Former bureaucrat and political activist, Jayaprakash Narayan’s lecture, making a strong case for absolute involvement of the state in the field of education is persuasive and convincing. But then, he goes on to extrapolate the case and stretches it to the idea of fiscal decentralisation and it appears that Narayan holds localisation of the administrative set up as the only way to escape undemocracy in India. The problem is that such unqualified glorification of the local politician as the epitome of all virtues and the national politician as the fountainhead of all of India’s ills is a problematic approach. And the lecture, thereafeter, meanders into an exercise in plain rhetoric.
Jayati Ghosh’s essay, comparing and contrasting the experience in India and China in the past decade is clinical and logical. The fact that both India and China are poised to face a serious crisis in their agrarian sector due to the persistent fall in the employment growth in this sector in the two nations is presented by her as the biggest challenge before the two nations. She makes it a point to stress on the fact that this challenge could be more intense than it looks given the fact that the regimes in both the countries had neglected social sector reforms in the past few decades.
M.Govinda Rao’s lecture lays out the problems faced by India in the area of fiscal federalism and locates the possibilities of this problem intensifying with the increasing prominence of the regional parties in the national political discourse. And T.N.Srinivasan, making a case for labour law reforms – to make hiring and firing possible without sanction from the state – and argues that this is the only way to ensure a positive growth in the employment. The point is that this is an argument raised by a whole lot of economic thinkers including Prime Minister Dr Manmohan Singh, over the years.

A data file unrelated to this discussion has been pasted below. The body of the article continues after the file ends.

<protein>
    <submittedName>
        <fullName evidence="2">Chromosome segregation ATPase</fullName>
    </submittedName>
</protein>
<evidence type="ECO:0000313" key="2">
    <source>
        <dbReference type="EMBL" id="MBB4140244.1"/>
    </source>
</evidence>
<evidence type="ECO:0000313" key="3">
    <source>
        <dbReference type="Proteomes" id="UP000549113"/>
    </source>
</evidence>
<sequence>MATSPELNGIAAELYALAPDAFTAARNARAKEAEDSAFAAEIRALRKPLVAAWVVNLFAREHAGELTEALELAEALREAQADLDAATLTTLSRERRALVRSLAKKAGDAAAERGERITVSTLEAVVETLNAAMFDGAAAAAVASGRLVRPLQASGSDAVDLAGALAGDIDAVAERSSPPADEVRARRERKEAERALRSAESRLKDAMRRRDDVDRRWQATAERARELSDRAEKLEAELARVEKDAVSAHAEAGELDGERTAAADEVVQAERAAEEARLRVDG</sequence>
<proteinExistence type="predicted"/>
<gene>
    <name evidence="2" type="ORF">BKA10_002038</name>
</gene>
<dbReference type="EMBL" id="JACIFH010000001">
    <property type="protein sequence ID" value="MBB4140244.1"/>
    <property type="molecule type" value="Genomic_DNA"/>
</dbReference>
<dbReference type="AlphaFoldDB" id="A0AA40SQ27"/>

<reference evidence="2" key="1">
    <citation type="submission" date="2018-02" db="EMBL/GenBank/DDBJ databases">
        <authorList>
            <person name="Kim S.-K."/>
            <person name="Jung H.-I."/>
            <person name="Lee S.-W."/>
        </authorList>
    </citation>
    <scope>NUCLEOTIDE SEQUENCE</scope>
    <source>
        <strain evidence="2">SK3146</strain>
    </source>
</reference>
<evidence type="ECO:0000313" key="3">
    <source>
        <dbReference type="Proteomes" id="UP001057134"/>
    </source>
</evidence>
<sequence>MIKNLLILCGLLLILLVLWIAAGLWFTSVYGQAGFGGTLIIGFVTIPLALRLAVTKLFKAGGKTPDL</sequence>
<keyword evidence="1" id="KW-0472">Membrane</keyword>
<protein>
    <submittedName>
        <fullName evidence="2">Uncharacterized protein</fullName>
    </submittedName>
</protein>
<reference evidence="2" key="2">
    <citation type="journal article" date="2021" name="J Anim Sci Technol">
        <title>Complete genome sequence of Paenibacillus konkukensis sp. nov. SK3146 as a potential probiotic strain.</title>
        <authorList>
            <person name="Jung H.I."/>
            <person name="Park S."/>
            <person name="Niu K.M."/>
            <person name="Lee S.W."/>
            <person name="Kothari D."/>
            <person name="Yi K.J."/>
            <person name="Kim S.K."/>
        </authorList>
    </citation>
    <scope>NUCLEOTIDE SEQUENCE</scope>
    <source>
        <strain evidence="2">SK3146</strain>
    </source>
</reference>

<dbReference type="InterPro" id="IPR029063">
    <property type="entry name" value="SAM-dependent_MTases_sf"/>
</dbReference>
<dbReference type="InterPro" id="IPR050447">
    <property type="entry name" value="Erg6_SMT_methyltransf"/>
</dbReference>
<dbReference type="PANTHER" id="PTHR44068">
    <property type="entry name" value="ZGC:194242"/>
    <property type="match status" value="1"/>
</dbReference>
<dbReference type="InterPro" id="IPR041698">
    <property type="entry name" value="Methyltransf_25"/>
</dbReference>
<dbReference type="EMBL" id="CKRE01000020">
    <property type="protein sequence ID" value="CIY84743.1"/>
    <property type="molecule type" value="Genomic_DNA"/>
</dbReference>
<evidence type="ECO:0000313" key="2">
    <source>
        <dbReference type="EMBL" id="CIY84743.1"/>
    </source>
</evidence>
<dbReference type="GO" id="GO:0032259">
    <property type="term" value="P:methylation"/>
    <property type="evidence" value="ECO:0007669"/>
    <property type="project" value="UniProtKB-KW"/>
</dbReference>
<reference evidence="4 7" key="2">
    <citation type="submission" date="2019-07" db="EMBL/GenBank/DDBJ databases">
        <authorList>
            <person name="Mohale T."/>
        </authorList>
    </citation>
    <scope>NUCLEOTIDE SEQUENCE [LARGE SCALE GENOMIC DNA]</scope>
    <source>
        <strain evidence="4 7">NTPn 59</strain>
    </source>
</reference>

K. Subba Rao’s paper, being a comparative study of the response to disasters across the world and the record of capacity building measures in these countries and its impact on the livelihood concerns of the people is informative and must be of immense use to those who stress on the need to place thrust on the idea of reforms with a human face. Deepak Nayyar’s lecture, is substantive in both the organisation of the subject as well as its treatment. This lecture, being a historical narrative of India’s economic development trajectory, is in fact, only a version of his earlier lecture at the University of Cambridge and published elsewhere as early as in April 2006.
And Gerry Rodgers makes a case, as made by a number of economists, for globalisation with a human face. Prabhu Pingali and Terri Raney have dealt with the changing face of the farmer between the green revolution and the gene revolution. The essay, however, fails to capture the several dimensions of this transition, including the most pronounced one being the larger crisis in the farm sector and the impact of the Bt crops in this larger crisis. This is the fallout of treating technology as an autonomous category and free from ideology. And Ashok Gulati’s essay addresses this crisis in a manner that makes sense.
The collection, on the whole is useful notwithstanding thee fact that it is disparate.